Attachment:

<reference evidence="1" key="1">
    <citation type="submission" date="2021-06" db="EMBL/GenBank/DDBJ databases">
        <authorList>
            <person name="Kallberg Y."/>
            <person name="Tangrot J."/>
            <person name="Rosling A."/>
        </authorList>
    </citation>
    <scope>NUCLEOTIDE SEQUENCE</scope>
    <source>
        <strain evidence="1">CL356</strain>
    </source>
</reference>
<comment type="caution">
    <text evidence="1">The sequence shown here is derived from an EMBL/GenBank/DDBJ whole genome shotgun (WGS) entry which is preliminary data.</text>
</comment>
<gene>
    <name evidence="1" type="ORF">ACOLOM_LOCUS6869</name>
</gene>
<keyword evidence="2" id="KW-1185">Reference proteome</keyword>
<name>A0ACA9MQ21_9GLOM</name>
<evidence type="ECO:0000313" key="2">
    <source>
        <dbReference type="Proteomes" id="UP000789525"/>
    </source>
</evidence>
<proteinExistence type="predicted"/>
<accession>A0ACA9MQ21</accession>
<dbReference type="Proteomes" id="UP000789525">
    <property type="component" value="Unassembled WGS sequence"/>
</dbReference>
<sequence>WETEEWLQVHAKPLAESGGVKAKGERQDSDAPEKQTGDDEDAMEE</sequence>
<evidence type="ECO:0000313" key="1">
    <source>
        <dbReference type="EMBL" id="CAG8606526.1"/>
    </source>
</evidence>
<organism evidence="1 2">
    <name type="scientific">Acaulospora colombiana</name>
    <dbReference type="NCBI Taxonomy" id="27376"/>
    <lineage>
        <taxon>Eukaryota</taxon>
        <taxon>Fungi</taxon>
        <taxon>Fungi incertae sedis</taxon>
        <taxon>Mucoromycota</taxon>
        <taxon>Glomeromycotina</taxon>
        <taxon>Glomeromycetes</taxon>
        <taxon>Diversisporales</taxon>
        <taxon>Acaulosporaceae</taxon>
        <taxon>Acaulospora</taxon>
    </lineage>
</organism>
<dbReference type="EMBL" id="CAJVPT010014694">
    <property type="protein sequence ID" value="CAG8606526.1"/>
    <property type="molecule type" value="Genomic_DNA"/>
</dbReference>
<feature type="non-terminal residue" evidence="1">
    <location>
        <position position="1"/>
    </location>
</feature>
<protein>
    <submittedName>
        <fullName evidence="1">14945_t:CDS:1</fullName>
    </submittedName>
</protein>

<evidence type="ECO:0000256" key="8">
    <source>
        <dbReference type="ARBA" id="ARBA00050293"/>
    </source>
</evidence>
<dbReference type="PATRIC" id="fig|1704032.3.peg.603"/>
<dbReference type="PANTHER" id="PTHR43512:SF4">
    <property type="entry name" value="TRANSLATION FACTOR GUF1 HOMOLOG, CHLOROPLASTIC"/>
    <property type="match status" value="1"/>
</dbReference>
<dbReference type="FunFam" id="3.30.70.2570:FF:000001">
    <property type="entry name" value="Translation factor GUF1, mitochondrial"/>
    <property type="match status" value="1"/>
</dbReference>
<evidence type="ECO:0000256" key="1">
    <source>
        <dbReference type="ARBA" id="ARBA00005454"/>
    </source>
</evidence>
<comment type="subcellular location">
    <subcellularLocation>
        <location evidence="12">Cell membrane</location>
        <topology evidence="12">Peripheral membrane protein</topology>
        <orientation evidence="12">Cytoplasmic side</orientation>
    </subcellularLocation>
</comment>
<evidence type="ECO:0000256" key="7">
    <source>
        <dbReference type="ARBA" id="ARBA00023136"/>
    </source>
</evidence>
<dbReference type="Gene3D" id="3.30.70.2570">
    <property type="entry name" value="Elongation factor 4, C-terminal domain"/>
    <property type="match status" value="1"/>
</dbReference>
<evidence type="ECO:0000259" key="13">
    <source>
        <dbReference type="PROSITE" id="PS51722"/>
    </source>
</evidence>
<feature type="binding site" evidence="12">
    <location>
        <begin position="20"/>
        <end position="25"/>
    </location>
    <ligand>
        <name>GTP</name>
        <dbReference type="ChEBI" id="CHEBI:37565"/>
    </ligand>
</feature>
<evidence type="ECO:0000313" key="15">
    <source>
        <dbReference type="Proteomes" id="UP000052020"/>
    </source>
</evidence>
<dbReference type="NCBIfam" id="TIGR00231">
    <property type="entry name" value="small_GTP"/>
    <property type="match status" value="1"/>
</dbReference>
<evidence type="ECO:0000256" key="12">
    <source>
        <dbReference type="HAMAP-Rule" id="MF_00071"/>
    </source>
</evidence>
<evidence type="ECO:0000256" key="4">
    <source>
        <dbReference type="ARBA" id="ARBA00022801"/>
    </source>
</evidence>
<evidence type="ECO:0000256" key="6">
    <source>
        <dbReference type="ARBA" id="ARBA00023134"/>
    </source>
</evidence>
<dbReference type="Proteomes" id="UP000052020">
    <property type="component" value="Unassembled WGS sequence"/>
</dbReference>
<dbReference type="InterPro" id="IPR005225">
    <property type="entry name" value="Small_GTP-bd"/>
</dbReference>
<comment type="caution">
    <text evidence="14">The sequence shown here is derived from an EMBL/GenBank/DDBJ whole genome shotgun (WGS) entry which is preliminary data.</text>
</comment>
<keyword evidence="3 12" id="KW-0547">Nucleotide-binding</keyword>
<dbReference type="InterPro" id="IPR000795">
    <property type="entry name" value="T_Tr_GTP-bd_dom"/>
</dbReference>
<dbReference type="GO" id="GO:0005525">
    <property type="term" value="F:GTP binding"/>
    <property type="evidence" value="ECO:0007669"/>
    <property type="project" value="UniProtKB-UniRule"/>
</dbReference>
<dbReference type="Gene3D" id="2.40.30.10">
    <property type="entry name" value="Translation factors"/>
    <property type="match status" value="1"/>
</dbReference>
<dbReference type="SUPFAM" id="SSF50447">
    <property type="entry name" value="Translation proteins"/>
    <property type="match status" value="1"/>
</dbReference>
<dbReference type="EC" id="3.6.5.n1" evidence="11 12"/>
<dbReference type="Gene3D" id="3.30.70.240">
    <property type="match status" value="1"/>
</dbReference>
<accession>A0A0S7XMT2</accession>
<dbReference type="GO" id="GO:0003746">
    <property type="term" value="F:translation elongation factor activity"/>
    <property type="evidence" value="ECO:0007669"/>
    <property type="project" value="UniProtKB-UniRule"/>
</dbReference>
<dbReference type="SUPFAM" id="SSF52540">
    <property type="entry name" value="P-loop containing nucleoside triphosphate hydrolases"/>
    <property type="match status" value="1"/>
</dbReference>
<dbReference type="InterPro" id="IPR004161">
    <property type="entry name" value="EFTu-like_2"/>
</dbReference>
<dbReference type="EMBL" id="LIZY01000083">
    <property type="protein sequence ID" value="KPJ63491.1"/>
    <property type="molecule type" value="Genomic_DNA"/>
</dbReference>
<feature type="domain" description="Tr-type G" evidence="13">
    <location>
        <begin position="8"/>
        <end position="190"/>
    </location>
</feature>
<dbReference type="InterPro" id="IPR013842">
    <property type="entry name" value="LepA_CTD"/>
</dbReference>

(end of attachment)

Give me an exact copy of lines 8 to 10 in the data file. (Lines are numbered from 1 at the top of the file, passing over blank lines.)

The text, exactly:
    </citation>
    <scope>NUCLEOTIDE SEQUENCE</scope>
    <source>